Contributor Spotlight: Francesco Milanese

Scene created in Adobe Dimension CC by Anna Natter / Cinniature.

Meet Francesco Milanese, one of our amazing Adobe Stock 3D contributors. Francesco creates beautiful photorealistic 3D models that are optimized to work perfectly within the Adobe Dimension CC app. We had an opportunity to talk to Francesco this week about his personal history and what drew him into the exciting world of 3D.

What inspired you to become a 3D artist?

It was 1998 and I was watching a documentary about the making of the movie “Titanic.” They were showing how they filmed the scene where Leonardo DiCaprio yells out his famous line, “I’m the king of the world!” with the camera panning around him in an empty green room. That was the point that I realized the true potential of CGI (computer-generated imagery) and thought to myself, “I want to learn how to do that.” Unfortunately, I was 13 years old at the time and didn’t have access to broadband, books, or other resources on CGI, so I had to wait a few years until I could try it out myself.

Image source: Adobe Stock / Guitar and amplifier created by Francesco Milanese.

How did your experience in computer science lead you toward a career in 3D?

My master’s degree in computer science has been the foundation for my work in 3D. It taught me how to understand what is going on “under the hood” of 3D graphics. This experience has helped me choose the right tools and set defined parameters without having to do any guesswork. More importantly, I am able to create my own scripts (from batch scripting into 3D software with custom-made add-ons) to quicken my workflow and automate some of the steps. I often think of my job as wearing many hats — it’s like being a car driver, an engineer, and a mechanic all at the same time.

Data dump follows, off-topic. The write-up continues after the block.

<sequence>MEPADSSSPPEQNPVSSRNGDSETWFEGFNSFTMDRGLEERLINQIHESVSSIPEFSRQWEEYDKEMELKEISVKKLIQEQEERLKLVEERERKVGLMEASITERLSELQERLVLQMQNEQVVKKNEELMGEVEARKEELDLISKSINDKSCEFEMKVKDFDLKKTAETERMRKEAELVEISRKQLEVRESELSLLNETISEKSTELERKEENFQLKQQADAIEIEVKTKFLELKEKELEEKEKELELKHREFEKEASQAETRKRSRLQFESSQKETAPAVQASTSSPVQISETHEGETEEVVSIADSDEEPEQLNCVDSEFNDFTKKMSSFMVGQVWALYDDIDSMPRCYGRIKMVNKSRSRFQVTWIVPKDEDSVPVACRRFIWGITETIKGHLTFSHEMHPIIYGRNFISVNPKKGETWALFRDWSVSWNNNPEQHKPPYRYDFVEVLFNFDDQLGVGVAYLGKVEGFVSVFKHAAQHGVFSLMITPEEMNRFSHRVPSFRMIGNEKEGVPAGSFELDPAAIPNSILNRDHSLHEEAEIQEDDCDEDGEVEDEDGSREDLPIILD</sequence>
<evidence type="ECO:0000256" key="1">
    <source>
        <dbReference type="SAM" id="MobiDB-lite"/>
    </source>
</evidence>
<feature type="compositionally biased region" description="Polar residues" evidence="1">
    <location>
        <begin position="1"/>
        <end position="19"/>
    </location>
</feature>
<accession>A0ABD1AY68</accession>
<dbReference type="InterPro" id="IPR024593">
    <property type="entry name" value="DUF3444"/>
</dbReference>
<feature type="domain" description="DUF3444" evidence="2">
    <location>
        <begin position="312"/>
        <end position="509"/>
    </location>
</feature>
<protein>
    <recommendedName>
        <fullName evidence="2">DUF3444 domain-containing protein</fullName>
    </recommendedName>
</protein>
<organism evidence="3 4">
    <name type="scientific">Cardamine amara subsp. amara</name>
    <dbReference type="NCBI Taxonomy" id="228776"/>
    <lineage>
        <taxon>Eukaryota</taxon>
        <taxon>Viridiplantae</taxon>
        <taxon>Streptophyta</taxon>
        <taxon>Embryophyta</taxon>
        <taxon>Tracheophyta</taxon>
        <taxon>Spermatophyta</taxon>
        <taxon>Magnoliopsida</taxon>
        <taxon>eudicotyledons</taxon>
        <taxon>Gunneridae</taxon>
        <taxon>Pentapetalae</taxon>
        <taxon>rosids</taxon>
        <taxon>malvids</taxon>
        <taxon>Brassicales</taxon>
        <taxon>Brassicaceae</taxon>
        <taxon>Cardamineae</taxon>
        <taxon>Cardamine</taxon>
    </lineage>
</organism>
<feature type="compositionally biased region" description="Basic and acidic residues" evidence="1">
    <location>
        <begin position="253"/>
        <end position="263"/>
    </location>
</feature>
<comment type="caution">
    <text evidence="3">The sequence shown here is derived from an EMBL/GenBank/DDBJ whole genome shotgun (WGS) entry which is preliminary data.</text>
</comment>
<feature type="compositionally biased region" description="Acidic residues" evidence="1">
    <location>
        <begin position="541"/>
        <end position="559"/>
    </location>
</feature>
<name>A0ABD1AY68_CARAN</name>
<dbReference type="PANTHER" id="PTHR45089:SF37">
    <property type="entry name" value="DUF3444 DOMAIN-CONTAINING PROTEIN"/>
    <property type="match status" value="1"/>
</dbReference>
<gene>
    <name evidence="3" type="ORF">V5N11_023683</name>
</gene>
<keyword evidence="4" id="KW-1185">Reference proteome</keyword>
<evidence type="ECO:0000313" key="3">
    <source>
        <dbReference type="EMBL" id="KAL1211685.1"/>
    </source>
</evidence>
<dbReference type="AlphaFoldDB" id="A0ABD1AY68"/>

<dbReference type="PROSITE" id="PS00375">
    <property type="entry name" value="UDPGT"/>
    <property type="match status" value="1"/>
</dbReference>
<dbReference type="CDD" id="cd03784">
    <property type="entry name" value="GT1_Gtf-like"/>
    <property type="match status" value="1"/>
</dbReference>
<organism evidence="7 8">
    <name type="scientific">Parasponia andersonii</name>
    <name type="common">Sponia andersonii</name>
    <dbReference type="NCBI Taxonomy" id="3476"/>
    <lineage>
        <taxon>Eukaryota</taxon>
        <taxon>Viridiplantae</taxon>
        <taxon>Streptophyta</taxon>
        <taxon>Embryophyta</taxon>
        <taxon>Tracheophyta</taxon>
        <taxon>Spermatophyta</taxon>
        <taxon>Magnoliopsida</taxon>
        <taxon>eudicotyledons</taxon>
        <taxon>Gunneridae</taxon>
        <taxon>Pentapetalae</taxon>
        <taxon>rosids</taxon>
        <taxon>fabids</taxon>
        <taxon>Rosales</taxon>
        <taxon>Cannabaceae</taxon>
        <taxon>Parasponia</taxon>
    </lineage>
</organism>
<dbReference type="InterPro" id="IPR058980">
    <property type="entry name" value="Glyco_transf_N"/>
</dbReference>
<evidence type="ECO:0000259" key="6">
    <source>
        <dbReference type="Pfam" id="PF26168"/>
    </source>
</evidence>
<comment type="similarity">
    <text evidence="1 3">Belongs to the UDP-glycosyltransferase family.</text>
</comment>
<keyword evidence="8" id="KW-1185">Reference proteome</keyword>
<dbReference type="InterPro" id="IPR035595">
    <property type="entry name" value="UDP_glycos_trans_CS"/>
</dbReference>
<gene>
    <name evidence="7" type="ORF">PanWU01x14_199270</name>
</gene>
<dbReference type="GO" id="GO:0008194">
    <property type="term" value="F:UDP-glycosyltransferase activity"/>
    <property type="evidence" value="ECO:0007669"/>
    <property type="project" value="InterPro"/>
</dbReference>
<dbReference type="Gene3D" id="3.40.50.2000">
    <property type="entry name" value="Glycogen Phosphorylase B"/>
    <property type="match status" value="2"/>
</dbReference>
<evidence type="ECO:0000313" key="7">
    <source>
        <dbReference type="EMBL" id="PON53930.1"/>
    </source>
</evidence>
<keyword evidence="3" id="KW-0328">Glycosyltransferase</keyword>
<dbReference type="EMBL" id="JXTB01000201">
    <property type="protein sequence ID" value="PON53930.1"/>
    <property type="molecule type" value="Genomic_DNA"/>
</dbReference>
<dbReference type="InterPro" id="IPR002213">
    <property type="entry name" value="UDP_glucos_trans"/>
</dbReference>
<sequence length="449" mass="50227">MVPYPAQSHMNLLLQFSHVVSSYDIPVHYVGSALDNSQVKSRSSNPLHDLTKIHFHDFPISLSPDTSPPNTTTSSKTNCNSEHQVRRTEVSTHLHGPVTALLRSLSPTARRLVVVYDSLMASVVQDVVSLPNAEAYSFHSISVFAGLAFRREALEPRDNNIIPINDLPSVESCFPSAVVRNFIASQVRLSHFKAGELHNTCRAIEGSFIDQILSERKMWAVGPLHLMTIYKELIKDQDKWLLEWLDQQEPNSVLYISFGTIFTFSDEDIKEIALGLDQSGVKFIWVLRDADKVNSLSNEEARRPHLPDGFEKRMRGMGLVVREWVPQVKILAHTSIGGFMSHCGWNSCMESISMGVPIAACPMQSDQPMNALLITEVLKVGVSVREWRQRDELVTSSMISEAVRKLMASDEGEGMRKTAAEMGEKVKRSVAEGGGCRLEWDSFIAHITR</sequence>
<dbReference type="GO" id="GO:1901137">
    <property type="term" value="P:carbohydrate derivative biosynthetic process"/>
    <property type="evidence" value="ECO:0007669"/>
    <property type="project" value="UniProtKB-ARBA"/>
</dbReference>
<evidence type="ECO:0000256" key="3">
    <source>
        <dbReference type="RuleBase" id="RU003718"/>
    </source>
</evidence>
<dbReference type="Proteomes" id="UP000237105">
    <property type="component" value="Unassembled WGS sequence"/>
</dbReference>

What has been the biggest impact of 3D on your career and personal life?

For me, 3D is more of a passion than just a career choice, and due to this, it has definitely had a huge impact on the level of satisfaction I experience in my daily life. Confucius was right when he said, “Choose a job you love, and you will never have to work a day in your life.”

What led you to focus on 3D modeling versus doing 3D generalist work or 3D animation?

I have never really given this much thought, but I suppose I have always had a general lack of interest in animation and moving scenes. I have always preferred the idea of working in static environments and with single objects while focusing on different concepts or themes within each one.

Image source: Adobe Stock / Abacus and xylophone created by Francesco Milanese.

What are some of the biggest takeaways you’ve had from working in 3D modeling?

It is not just a matter of selling models. The quality of your work also reflects your commitment and your reliability, so it is important that you do your job well. At the end of the day, quality is much more important than quantity.

In your opinion, what makes a great 3D model for licensing?

You have to meet customers’ expectations, so once again, quality is key. In order to understand this better, think of what you do when you have to buy something you need — you are going to look for something good, aren’t you?

Which 3D asset are you the proudest of on Adobe Stock, and why?

The complete human skeleton is one of my favorites, mainly because of its complexity. I had to do a lot of research to find good visual references in order to model every single vertebra to fit accurately and to maintain anatomical proportions.

Image source: Adobe Stock / Human skeleton created by Francesco Milanese.

Do you have any advice for artists and designers who are interested in starting a career in 3D?

Learn as much as you can and practice as much as you can. One of the people I admire most, John Carmack (who has served as lead programmer on some of the biggest video game franchises and is currently the CTO at Oculus), once said, “Focused, hard work is the real key to success. Keep your eyes on the goal, and just keep taking the next step toward completing it.”

To learn more about Francesco Milanese and his work, visit his website.